The EU's Right to Be Forgotten law means that Google can be forced to hide links to unflattering stories about people. The BBC's Robert Peston wrote yesterday that he'd received notice from Google that his work was being censored under the new laws:
...in my blog, only one individual is named. He is Stan O'Neal, the former boss of the investment bank Merrill Lynch.
My column describes how O'Neal was forced out of Merrill after the investment bank suffered colossal losses on reckless investments it had made.
Most people would argue that it is highly relevant for the track record, good or bad, of a business leader to remain on the public record - especially someone widely seen as having played an important role in the worst financial crisis in living memory (Merrill went to the brink of collapse the following year, and was rescued by Bank of America).
Google is unhappy with the law, and their unhappiness comes through in their implementation of it. Initially, Google had set it up so that if you searched for a person about whom material had been censored, you'd get a notice telling you that there was something you weren't seeing. The EU regulators didn't like that, since it seemed to be counter to the spirit of the law. Now, instead, nearly any search for a human on European Google comes affixed with a warning that results may be censored.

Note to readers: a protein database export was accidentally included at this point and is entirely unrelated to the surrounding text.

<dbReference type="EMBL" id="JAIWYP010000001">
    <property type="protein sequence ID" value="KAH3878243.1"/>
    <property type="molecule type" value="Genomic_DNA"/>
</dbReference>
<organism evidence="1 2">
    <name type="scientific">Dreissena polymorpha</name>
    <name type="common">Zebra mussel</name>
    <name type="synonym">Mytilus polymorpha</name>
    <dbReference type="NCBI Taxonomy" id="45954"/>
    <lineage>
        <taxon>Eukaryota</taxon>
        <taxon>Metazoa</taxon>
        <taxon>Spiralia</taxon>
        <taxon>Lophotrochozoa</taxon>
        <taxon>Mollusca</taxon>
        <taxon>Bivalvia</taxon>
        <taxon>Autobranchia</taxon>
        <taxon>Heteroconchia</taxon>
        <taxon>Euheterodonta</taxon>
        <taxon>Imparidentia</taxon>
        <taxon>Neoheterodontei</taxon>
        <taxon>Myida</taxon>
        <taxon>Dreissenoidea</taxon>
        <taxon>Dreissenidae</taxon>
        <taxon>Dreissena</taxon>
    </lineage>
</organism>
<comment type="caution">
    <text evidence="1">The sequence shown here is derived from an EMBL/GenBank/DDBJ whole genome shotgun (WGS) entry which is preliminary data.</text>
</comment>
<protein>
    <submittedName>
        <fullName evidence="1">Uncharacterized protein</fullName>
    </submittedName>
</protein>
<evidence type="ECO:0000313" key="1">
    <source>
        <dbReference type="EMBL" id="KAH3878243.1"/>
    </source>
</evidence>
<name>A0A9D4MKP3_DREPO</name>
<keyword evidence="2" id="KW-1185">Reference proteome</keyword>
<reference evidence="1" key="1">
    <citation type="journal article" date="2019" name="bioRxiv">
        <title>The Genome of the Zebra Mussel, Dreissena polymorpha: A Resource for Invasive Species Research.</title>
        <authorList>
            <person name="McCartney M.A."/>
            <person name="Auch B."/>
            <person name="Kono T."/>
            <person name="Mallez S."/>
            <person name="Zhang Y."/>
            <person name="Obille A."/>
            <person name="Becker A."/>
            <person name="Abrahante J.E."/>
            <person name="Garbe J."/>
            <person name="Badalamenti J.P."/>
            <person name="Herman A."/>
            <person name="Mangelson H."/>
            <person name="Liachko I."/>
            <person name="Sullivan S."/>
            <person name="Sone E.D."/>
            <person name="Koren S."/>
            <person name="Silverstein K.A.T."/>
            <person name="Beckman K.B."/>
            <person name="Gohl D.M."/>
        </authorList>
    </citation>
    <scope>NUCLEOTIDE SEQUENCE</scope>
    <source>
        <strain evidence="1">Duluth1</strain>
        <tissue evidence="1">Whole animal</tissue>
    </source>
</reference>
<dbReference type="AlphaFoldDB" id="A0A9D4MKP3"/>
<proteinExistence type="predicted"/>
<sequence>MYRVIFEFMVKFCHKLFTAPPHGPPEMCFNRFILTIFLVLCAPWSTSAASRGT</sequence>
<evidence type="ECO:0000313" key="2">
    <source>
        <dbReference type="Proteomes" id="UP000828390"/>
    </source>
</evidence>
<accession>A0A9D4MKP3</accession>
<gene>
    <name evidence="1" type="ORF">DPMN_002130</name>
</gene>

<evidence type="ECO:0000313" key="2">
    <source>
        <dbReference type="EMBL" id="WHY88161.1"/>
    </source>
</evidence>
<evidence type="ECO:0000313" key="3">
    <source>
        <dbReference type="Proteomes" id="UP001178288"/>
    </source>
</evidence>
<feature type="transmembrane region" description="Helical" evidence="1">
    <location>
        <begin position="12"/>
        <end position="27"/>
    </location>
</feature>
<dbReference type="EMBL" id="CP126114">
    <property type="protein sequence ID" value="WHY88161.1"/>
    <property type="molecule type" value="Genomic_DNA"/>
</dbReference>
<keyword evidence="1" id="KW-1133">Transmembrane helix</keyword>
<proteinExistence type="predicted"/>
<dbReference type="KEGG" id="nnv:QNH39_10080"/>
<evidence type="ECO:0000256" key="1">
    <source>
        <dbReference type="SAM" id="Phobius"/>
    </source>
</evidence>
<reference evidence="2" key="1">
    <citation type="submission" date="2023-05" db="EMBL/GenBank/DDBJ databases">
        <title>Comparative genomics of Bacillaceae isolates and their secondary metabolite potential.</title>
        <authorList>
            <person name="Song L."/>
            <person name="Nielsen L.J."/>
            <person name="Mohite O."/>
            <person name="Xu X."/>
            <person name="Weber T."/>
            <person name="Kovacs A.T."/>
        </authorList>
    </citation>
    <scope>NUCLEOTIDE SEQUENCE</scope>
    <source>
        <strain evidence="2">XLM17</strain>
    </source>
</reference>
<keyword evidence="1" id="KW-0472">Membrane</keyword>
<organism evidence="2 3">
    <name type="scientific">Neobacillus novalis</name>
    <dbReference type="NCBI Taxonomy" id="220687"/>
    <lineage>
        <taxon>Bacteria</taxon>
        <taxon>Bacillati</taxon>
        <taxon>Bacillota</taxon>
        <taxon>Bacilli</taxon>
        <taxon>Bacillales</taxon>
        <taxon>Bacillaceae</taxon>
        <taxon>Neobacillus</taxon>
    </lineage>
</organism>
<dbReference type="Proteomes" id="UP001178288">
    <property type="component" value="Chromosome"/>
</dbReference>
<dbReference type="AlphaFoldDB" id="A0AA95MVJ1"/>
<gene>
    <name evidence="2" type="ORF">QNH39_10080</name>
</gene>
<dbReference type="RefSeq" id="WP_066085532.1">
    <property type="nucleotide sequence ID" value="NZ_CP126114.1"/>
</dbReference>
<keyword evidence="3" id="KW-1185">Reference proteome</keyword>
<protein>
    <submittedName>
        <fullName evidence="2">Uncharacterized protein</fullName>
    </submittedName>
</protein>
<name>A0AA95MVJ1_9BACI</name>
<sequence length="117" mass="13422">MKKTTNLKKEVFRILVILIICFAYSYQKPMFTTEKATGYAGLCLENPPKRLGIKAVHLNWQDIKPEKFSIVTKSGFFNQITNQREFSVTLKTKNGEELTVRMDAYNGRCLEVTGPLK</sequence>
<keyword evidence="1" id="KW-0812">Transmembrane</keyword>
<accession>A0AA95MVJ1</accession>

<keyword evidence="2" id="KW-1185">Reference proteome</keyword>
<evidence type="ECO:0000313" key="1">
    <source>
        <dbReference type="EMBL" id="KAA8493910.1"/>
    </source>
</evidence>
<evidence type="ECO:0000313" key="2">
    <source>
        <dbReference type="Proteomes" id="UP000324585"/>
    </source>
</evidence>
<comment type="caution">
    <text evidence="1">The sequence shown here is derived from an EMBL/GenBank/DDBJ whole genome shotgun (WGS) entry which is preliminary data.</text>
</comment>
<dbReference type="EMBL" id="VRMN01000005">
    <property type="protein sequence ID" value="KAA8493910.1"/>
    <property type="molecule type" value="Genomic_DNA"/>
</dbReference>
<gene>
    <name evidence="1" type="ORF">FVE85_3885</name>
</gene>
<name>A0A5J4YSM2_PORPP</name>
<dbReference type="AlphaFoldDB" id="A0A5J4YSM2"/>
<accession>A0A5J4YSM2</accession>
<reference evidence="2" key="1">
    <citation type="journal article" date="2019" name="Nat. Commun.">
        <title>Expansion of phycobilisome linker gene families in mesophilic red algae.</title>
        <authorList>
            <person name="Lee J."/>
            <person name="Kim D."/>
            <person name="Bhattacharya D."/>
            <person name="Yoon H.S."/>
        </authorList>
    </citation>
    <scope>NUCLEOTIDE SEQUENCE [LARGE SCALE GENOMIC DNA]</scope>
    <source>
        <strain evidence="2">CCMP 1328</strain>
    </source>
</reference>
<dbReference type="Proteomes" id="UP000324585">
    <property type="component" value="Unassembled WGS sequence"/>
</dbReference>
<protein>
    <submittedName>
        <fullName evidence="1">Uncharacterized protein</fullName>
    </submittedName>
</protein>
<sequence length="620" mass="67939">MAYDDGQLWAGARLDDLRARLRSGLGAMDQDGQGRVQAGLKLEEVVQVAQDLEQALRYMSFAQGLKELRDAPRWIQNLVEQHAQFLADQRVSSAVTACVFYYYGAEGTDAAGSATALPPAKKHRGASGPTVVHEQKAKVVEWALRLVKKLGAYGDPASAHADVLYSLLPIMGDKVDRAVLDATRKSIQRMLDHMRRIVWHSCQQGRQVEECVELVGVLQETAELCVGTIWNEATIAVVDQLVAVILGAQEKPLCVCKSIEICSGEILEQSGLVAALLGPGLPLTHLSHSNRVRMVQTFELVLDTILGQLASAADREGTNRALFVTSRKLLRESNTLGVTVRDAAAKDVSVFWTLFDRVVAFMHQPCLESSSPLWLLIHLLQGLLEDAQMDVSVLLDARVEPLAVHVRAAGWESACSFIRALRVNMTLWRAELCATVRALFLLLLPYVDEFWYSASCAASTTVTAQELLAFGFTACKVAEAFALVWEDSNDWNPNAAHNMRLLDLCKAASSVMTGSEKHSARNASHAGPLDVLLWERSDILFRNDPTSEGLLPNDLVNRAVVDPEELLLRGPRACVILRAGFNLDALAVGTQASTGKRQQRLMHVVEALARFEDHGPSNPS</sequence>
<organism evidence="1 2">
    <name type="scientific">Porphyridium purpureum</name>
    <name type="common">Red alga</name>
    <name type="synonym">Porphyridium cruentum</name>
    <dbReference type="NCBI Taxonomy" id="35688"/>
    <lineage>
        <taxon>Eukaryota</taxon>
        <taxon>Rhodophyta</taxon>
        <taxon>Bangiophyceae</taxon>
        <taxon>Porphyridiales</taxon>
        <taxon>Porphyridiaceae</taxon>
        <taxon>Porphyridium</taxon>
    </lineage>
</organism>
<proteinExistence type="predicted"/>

Of course, as absurd as these laws are, they're also broken. Anyone in Europe can just choose to use Google.com (America's version of Google) and they'll receive free, unfettered access to the information the Right to be Forgotten law censors.